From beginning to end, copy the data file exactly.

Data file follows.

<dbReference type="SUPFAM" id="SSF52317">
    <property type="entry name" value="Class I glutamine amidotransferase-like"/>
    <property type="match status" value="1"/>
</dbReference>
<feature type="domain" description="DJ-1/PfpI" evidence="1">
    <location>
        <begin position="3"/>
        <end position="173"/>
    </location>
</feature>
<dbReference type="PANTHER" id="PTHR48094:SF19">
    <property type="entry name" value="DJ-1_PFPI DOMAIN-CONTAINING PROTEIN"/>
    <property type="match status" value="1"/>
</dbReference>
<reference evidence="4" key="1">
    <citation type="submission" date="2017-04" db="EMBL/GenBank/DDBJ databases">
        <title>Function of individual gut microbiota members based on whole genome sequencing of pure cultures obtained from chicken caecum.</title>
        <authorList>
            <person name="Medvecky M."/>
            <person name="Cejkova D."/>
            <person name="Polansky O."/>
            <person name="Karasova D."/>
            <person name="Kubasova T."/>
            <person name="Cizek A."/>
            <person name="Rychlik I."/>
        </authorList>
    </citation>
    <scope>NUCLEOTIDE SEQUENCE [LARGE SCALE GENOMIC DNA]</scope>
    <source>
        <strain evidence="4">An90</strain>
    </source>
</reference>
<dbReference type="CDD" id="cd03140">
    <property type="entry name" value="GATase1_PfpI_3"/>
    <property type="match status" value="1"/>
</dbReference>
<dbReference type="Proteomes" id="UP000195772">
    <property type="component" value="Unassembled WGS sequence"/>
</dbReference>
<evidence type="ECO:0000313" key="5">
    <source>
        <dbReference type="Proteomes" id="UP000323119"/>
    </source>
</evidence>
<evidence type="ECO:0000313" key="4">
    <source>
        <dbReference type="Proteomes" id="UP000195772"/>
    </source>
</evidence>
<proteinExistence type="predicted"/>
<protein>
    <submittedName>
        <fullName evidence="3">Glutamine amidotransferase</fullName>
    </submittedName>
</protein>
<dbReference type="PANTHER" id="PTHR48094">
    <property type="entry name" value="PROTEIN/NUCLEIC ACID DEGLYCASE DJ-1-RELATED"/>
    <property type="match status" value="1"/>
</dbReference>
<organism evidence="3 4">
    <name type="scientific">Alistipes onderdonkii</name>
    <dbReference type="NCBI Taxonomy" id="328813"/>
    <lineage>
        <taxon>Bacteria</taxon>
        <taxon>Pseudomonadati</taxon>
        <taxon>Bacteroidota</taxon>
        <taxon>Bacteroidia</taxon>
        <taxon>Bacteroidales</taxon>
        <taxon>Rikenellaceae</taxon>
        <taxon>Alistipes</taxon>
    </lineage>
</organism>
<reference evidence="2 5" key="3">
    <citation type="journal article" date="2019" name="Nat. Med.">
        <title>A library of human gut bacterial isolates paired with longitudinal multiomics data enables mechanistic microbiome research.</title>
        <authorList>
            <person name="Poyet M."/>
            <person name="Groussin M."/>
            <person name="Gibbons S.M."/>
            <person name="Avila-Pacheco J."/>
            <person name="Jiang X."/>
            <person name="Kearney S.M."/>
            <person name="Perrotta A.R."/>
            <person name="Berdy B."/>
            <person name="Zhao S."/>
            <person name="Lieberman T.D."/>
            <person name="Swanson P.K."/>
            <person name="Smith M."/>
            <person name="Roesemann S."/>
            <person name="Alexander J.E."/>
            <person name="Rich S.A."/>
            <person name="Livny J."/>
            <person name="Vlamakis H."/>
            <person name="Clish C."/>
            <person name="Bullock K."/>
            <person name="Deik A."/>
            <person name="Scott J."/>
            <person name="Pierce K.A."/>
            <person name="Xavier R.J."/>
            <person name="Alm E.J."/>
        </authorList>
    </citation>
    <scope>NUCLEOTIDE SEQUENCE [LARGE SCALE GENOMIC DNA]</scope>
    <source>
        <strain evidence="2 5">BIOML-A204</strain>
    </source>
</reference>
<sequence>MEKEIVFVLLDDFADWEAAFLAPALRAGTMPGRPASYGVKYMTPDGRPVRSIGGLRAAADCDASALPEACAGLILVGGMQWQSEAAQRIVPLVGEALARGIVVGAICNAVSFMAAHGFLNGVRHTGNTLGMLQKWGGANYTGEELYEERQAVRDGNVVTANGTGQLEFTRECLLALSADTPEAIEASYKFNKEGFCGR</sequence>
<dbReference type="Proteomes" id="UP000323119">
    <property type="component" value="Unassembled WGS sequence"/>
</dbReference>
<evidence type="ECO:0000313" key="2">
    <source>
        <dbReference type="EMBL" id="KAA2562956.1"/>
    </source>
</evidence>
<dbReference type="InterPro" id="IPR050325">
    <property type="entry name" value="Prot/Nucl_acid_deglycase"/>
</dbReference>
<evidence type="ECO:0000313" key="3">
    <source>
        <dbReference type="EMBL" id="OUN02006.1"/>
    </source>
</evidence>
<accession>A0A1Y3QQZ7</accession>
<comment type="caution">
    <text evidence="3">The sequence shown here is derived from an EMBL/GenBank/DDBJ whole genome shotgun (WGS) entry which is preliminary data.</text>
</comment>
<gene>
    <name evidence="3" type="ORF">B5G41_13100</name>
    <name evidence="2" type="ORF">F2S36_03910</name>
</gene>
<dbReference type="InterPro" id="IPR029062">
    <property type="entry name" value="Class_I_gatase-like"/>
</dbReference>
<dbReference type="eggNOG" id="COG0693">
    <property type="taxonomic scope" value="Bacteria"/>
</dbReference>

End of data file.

<dbReference type="SUPFAM" id="SSF52317">
    <property type="entry name" value="Class I glutamine amidotransferase-like"/>
    <property type="match status" value="1"/>
</dbReference>
<feature type="domain" description="DJ-1/PfpI" evidence="1">
    <location>
        <begin position="3"/>
        <end position="173"/>
    </location>
</feature>
<dbReference type="PANTHER" id="PTHR48094:SF19">
    <property type="entry name" value="DJ-1_PFPI DOMAIN-CONTAINING PROTEIN"/>
    <property type="match status" value="1"/>
</dbReference>
<reference evidence="4" key="1">
    <citation type="submission" date="2017-04" db="EMBL/GenBank/DDBJ databases">
        <title>Function of individual gut microbiota members based on whole genome sequencing of pure cultures obtained from chicken caecum.</title>
        <authorList>
            <person name="Medvecky M."/>
            <person name="Cejkova D."/>
            <person name="Polansky O."/>
            <person name="Karasova D."/>
            <person name="Kubasova T."/>
            <person name="Cizek A."/>
            <person name="Rychlik I."/>
        </authorList>
    </citation>
    <scope>NUCLEOTIDE SEQUENCE [LARGE SCALE GENOMIC DNA]</scope>
    <source>
        <strain evidence="4">An90</strain>
    </source>
</reference>
<dbReference type="CDD" id="cd03140">
    <property type="entry name" value="GATase1_PfpI_3"/>
    <property type="match status" value="1"/>
</dbReference>
<dbReference type="Proteomes" id="UP000195772">
    <property type="component" value="Unassembled WGS sequence"/>
</dbReference>
<evidence type="ECO:0000313" key="5">
    <source>
        <dbReference type="Proteomes" id="UP000323119"/>
    </source>
</evidence>
<evidence type="ECO:0000313" key="4">
    <source>
        <dbReference type="Proteomes" id="UP000195772"/>
    </source>
</evidence>
<proteinExistence type="predicted"/>
<protein>
    <submittedName>
        <fullName evidence="3">Glutamine amidotransferase</fullName>
    </submittedName>
</protein>
<dbReference type="PANTHER" id="PTHR48094">
    <property type="entry name" value="PROTEIN/NUCLEIC ACID DEGLYCASE DJ-1-RELATED"/>
    <property type="match status" value="1"/>
</dbReference>
<organism evidence="3 4">
    <name type="scientific">Alistipes onderdonkii</name>
    <dbReference type="NCBI Taxonomy" id="328813"/>
    <lineage>
        <taxon>Bacteria</taxon>
        <taxon>Pseudomonadati</taxon>
        <taxon>Bacteroidota</taxon>
        <taxon>Bacteroidia</taxon>
        <taxon>Bacteroidales</taxon>
        <taxon>Rikenellaceae</taxon>
        <taxon>Alistipes</taxon>
    </lineage>
</organism>
<reference evidence="2 5" key="3">
    <citation type="journal article" date="2019" name="Nat. Med.">
        <title>A library of human gut bacterial isolates paired with longitudinal multiomics data enables mechanistic microbiome research.</title>
        <authorList>
            <person name="Poyet M."/>
            <person name="Groussin M."/>
            <person name="Gibbons S.M."/>
            <person name="Avila-Pacheco J."/>
            <person name="Jiang X."/>
            <person name="Kearney S.M."/>
            <person name="Perrotta A.R."/>
            <person name="Berdy B."/>
            <person name="Zhao S."/>
            <person name="Lieberman T.D."/>
            <person name="Swanson P.K."/>
            <person name="Smith M."/>
            <person name="Roesemann S."/>
            <person name="Alexander J.E."/>
            <person name="Rich S.A."/>
            <person name="Livny J."/>
            <person name="Vlamakis H."/>
            <person name="Clish C."/>
            <person name="Bullock K."/>
            <person name="Deik A."/>
            <person name="Scott J."/>
            <person name="Pierce K.A."/>
            <person name="Xavier R.J."/>
            <person name="Alm E.J."/>
        </authorList>
    </citation>
    <scope>NUCLEOTIDE SEQUENCE [LARGE SCALE GENOMIC DNA]</scope>
    <source>
        <strain evidence="2 5">BIOML-A204</strain>
    </source>
</reference>
<sequence>MEKEIVFVLLDDFADWEAAFLAPALRAGTMPGRPASYGVKYMTPDGRPVRSIGGLRAAADCDASALPEACAGLILVGGMQWQSEAAQRIVPLVGEALARGIVVGAICNAVSFMAAHGFLNGVRHTGNTLGMLQKWGGANYTGEELYEERQAVRDGNVVTANGTGQLEFTRECLLALSADTPEAIEASYKFNKEGFCGR</sequence>
<dbReference type="Proteomes" id="UP000323119">
    <property type="component" value="Unassembled WGS sequence"/>
</dbReference>
<evidence type="ECO:0000313" key="2">
    <source>
        <dbReference type="EMBL" id="KAA2562956.1"/>
    </source>
</evidence>
<dbReference type="InterPro" id="IPR050325">
    <property type="entry name" value="Prot/Nucl_acid_deglycase"/>
</dbReference>
<evidence type="ECO:0000313" key="3">
    <source>
        <dbReference type="EMBL" id="OUN02006.1"/>
    </source>
</evidence>
<accession>A0A1Y3QQZ7</accession>
<comment type="caution">
    <text evidence="3">The sequence shown here is derived from an EMBL/GenBank/DDBJ whole genome shotgun (WGS) entry which is preliminary data.</text>
</comment>
<gene>
    <name evidence="3" type="ORF">B5G41_13100</name>
    <name evidence="2" type="ORF">F2S36_03910</name>
</gene>
<dbReference type="InterPro" id="IPR029062">
    <property type="entry name" value="Class_I_gatase-like"/>
</dbReference>
<dbReference type="eggNOG" id="COG0693">
    <property type="taxonomic scope" value="Bacteria"/>
</dbReference>